What even is orange wine?
Let’s start with a little basic wine science. Wine generally gets its colour from the skins of the grapes it is made with and depending on how long those skins stay in contact with the pressed ‘grape juice’ (we won’t get too technical here).
Red wine is generally made by crushing red grapes and leaving the skins in contact with the juice anywhere between a few hours to a hundred days or so. White wine is most often made with white grapes and the skins are removed immediately after crushing, or it can be made with red grapes which are crushed very lightly and great care is taken to avoid contact with the skins (these wines are usually called blanc de noir).
Based on this, you might have guessed that rosé wine is usually made by crushing red grapes and leaving the skin in contact for a really short period of time, just enough for them to give a nice pink hue to the liquid. Skins also give tannins, so that can be a factor in how long the skins are left in contact with both red and rosé wines.
So where does orange wine come in? Let’s rewind to white wine production and ask ourselves what might happen if we left the white grape skins in contact with the juice after crushing it. You got it. Orange wine.
Surely this is just another crazy fad?
Not quite. Granted, orange wine is very much the ‘in-thing’ of the wine-drinking world this year, but it’s actually been around for centuries and was even shunned for being ‘incorrect’ by the more prestigious French wine-makers back in the fifties.
The idea of leaving the skins of white grapes in contact with the fermenting grape juice – just as you do with red wine – is hardly a radical idea. Especially if you think that this has been going on since well before wine-making became so regimented and scientific.
The Eurasian country Georgia has been making wine for at least 5,000 years and many experts believe that this might be the oldest recorded production of orange wine. The Georgians use a special ceramic vessel known as a qvevri (‘kev-ree’) to ferment their wine underground, leavings skins to macerate with the juice until the pot was deterred and the wine decanted.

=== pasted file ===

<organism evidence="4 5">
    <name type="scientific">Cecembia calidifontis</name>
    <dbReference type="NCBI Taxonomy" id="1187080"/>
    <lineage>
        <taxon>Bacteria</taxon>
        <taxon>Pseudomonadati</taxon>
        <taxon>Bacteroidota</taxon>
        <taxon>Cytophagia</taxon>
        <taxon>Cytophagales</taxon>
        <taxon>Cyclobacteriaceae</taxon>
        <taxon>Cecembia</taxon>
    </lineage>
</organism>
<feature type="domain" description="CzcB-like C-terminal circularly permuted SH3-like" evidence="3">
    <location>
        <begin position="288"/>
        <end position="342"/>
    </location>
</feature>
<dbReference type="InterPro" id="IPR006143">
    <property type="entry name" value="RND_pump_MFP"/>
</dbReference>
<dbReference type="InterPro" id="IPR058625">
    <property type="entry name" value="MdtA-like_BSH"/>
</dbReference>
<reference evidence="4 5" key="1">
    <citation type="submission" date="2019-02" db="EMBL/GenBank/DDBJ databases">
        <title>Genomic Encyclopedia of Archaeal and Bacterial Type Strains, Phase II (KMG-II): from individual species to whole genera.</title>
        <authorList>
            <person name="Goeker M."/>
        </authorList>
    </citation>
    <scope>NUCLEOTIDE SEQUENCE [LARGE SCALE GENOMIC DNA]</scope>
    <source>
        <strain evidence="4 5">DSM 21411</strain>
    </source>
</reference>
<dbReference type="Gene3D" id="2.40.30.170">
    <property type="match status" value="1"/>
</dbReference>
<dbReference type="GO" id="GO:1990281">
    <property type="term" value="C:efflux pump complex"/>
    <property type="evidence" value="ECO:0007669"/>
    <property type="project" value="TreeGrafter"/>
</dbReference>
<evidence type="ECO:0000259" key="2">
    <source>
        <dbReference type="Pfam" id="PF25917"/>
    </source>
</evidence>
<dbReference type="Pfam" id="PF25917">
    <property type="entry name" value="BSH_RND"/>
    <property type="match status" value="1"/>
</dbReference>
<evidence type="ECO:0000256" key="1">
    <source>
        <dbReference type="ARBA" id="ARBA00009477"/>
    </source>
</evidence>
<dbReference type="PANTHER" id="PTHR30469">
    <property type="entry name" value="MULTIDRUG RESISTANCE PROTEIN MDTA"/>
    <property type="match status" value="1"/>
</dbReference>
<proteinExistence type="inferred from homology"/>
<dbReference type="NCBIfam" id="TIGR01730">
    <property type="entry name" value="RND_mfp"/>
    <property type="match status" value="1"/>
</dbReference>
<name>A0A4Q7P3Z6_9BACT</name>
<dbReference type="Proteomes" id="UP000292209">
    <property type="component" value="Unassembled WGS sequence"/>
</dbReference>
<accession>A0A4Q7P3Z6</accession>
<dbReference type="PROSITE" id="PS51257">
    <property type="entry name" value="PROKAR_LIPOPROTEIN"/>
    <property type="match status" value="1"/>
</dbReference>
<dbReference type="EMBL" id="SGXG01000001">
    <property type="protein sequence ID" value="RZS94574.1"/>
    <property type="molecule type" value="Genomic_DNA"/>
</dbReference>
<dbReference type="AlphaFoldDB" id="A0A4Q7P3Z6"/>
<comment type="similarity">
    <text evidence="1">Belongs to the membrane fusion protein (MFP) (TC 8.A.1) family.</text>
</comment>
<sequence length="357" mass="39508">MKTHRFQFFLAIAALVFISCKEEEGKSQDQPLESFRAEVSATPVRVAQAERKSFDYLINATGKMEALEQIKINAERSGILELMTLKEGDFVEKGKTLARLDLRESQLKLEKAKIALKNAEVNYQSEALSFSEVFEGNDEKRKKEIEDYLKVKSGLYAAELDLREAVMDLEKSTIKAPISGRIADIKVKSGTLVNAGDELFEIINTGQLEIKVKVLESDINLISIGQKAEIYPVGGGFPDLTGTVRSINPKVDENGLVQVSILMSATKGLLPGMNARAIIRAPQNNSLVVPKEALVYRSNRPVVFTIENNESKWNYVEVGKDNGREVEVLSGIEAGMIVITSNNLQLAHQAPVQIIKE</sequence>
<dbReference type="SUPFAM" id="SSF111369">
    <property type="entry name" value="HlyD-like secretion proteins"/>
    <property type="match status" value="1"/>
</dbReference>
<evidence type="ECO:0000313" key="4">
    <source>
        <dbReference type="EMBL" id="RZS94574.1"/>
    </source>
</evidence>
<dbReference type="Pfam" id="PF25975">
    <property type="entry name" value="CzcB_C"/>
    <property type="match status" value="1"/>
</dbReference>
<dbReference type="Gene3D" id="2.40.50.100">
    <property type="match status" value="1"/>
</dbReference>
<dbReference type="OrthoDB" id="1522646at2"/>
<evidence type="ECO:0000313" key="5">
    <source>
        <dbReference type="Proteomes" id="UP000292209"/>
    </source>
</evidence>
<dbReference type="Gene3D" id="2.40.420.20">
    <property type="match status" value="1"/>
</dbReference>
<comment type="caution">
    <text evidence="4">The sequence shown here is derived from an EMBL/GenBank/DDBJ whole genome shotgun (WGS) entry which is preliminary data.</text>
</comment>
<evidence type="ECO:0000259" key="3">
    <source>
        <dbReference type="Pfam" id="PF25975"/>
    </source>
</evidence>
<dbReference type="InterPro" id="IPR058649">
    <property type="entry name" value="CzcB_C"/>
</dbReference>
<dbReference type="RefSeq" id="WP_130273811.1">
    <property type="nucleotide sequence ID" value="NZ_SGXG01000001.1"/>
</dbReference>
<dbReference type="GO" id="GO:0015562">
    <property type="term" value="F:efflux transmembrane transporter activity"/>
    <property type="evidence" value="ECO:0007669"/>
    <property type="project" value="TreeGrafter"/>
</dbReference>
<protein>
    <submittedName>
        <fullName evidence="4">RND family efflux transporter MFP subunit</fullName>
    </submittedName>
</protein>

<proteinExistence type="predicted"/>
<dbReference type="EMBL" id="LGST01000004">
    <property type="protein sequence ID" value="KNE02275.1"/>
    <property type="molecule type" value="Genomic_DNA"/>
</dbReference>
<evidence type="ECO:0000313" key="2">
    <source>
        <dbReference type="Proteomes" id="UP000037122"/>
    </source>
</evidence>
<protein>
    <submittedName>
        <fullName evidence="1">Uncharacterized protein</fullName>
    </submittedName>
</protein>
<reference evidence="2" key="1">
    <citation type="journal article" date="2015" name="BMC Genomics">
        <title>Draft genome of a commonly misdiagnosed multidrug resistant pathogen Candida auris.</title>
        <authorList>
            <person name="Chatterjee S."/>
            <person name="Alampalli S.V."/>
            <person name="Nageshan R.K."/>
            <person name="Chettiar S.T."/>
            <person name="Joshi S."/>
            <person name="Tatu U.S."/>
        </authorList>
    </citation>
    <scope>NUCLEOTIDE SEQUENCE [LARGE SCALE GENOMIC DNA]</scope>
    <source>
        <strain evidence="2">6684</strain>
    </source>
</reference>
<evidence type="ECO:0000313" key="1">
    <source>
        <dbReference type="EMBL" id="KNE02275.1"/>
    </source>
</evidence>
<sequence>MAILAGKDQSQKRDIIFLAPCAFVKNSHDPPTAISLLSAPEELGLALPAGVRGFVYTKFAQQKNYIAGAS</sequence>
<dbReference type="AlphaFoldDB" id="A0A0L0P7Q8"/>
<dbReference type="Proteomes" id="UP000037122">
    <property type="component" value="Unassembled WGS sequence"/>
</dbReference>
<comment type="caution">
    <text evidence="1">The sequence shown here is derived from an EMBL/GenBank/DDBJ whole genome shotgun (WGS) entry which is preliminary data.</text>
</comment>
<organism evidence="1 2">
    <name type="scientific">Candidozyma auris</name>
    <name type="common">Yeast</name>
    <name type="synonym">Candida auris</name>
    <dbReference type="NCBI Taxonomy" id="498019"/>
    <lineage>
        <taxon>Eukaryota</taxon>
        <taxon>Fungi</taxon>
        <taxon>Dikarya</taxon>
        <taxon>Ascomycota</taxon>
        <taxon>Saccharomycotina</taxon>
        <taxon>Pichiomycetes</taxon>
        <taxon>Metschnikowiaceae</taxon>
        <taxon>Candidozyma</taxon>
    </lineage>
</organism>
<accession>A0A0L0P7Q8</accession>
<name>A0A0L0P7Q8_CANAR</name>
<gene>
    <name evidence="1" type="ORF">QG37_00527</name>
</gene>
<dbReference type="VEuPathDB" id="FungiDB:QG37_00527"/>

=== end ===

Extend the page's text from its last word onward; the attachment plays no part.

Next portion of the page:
There are also records of orange wines being made centuries ago in northern Italy and Slovenia, especially in the Friuli-Venezia Giulia region. Although when the market demand grew for ‘fresh’ white wines, many local producers shunned these ancient methods to produce clear white wines.
So what does orange wine taste like?
Asking what an orange wine tastes like is just like asking what a red or white wine tastes like. The answer is that it really depends on a variety of factors, including the type of grapes used, the terroir and the way the wine is fermented.
That said, based on what we said previously about what skins give to wine, it’s safe to say that orange wines are generally much more tannic than traditional white wines. This makes them good for pairing with certain foods typically associated with red wines like fatty meats – pork would be a good example.
They generally have a more robust feel to them than white wines and are generally quite big and round. They can also have a certain sourness to them, but again this very much depends on how they are made.
What’s the verdict on them?
Orange wines are still relatively controversial in the world of wine, with some people complaining they’re just a fad and nothing more than a white wine gone wrong. Others see them as a breath of fresh air, opening up exciting new possibilities and reviving what is in fact a well-established wine-making method.
Across Europe, Australia, South Africa and the US, wine producers have been experimenting with orange wine and have come up with some interesting results. In the US, wines such as The Prince in His Caves from the Scholium Project (California) or the ‘SK’ series by Red Hook Winery (New York) have been praised by wine critics. In Europe, La Stoppa winery in Italy and the Domaine Gauby in France are just some examples of the more well-received orange wines.
In fact, some of the best restaurants in Europe are working with orange wines on their wine lists. Sommeliers that like to work with so-called natural wines – low sulphites, low intervention wines – are generally fond of orange wines too, which tend to adhere to similar principles.
The easiest way to make your mind up is to try one for yourself. While orange wine might not, yet, be available in every supermarket and corner store, more and more specialist wine shops stock a few bottles. Keep an open mind, don’t bring too many expectations and don’t be put off if you don’t like the first one you try – there’s a lot of variety. Cheers!